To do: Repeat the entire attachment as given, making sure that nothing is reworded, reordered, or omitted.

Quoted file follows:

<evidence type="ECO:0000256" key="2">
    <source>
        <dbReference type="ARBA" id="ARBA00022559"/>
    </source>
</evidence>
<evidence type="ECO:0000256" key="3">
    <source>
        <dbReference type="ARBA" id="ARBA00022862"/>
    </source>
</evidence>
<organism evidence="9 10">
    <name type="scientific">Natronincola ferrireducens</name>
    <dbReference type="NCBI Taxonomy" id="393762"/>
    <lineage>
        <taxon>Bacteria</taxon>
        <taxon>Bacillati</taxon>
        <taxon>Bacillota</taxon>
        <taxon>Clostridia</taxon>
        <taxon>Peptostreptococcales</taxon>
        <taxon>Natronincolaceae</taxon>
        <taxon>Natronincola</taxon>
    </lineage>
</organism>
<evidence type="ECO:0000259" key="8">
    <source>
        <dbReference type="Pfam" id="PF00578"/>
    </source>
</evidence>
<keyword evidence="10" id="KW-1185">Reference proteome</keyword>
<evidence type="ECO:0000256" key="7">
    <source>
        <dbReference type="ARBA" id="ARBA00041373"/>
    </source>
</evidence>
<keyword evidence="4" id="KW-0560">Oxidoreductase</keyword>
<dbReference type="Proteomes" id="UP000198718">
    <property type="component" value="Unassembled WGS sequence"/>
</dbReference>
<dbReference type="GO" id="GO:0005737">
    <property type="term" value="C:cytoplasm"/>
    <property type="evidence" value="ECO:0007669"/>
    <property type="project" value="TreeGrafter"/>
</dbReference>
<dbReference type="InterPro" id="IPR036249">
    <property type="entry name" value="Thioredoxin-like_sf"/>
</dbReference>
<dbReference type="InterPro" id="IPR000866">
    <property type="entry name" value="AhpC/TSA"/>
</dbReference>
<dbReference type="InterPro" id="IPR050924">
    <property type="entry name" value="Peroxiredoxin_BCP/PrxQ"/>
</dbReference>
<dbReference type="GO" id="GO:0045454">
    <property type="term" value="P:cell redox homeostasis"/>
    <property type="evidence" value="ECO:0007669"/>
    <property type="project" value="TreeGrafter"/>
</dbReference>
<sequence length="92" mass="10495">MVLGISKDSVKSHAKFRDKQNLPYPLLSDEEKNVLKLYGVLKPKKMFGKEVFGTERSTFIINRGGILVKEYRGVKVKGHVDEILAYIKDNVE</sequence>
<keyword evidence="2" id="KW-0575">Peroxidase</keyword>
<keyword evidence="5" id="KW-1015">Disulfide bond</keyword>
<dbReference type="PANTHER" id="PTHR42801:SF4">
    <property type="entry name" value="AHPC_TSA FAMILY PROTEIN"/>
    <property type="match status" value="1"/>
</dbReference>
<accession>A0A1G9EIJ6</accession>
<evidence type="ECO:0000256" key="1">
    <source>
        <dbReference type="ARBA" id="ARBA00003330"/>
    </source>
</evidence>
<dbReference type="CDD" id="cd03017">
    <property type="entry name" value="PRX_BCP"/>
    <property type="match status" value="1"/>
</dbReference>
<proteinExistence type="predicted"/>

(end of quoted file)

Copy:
<evidence type="ECO:0000256" key="2">
    <source>
        <dbReference type="ARBA" id="ARBA00022559"/>
    </source>
</evidence>
<evidence type="ECO:0000256" key="3">
    <source>
        <dbReference type="ARBA" id="ARBA00022862"/>
    </source>
</evidence>
<organism evidence="9 10">
    <name type="scientific">Natronincola ferrireducens</name>
    <dbReference type="NCBI Taxonomy" id="393762"/>
    <lineage>
        <taxon>Bacteria</taxon>
        <taxon>Bacillati</taxon>
        <taxon>Bacillota</taxon>
        <taxon>Clostridia</taxon>
        <taxon>Peptostreptococcales</taxon>
        <taxon>Natronincolaceae</taxon>
        <taxon>Natronincola</taxon>
    </lineage>
</organism>
<evidence type="ECO:0000259" key="8">
    <source>
        <dbReference type="Pfam" id="PF00578"/>
    </source>
</evidence>
<keyword evidence="10" id="KW-1185">Reference proteome</keyword>
<evidence type="ECO:0000256" key="7">
    <source>
        <dbReference type="ARBA" id="ARBA00041373"/>
    </source>
</evidence>
<keyword evidence="4" id="KW-0560">Oxidoreductase</keyword>
<dbReference type="Proteomes" id="UP000198718">
    <property type="component" value="Unassembled WGS sequence"/>
</dbReference>
<dbReference type="GO" id="GO:0005737">
    <property type="term" value="C:cytoplasm"/>
    <property type="evidence" value="ECO:0007669"/>
    <property type="project" value="TreeGrafter"/>
</dbReference>
<dbReference type="InterPro" id="IPR036249">
    <property type="entry name" value="Thioredoxin-like_sf"/>
</dbReference>
<dbReference type="InterPro" id="IPR000866">
    <property type="entry name" value="AhpC/TSA"/>
</dbReference>
<dbReference type="InterPro" id="IPR050924">
    <property type="entry name" value="Peroxiredoxin_BCP/PrxQ"/>
</dbReference>
<dbReference type="GO" id="GO:0045454">
    <property type="term" value="P:cell redox homeostasis"/>
    <property type="evidence" value="ECO:0007669"/>
    <property type="project" value="TreeGrafter"/>
</dbReference>
<sequence length="92" mass="10495">MVLGISKDSVKSHAKFRDKQNLPYPLLSDEEKNVLKLYGVLKPKKMFGKEVFGTERSTFIINRGGILVKEYRGVKVKGHVDEILAYIKDNVE</sequence>
<keyword evidence="2" id="KW-0575">Peroxidase</keyword>
<keyword evidence="5" id="KW-1015">Disulfide bond</keyword>
<dbReference type="PANTHER" id="PTHR42801:SF4">
    <property type="entry name" value="AHPC_TSA FAMILY PROTEIN"/>
    <property type="match status" value="1"/>
</dbReference>
<accession>A0A1G9EIJ6</accession>
<evidence type="ECO:0000256" key="1">
    <source>
        <dbReference type="ARBA" id="ARBA00003330"/>
    </source>
</evidence>
<dbReference type="CDD" id="cd03017">
    <property type="entry name" value="PRX_BCP"/>
    <property type="match status" value="1"/>
</dbReference>
<proteinExistence type="predicted"/>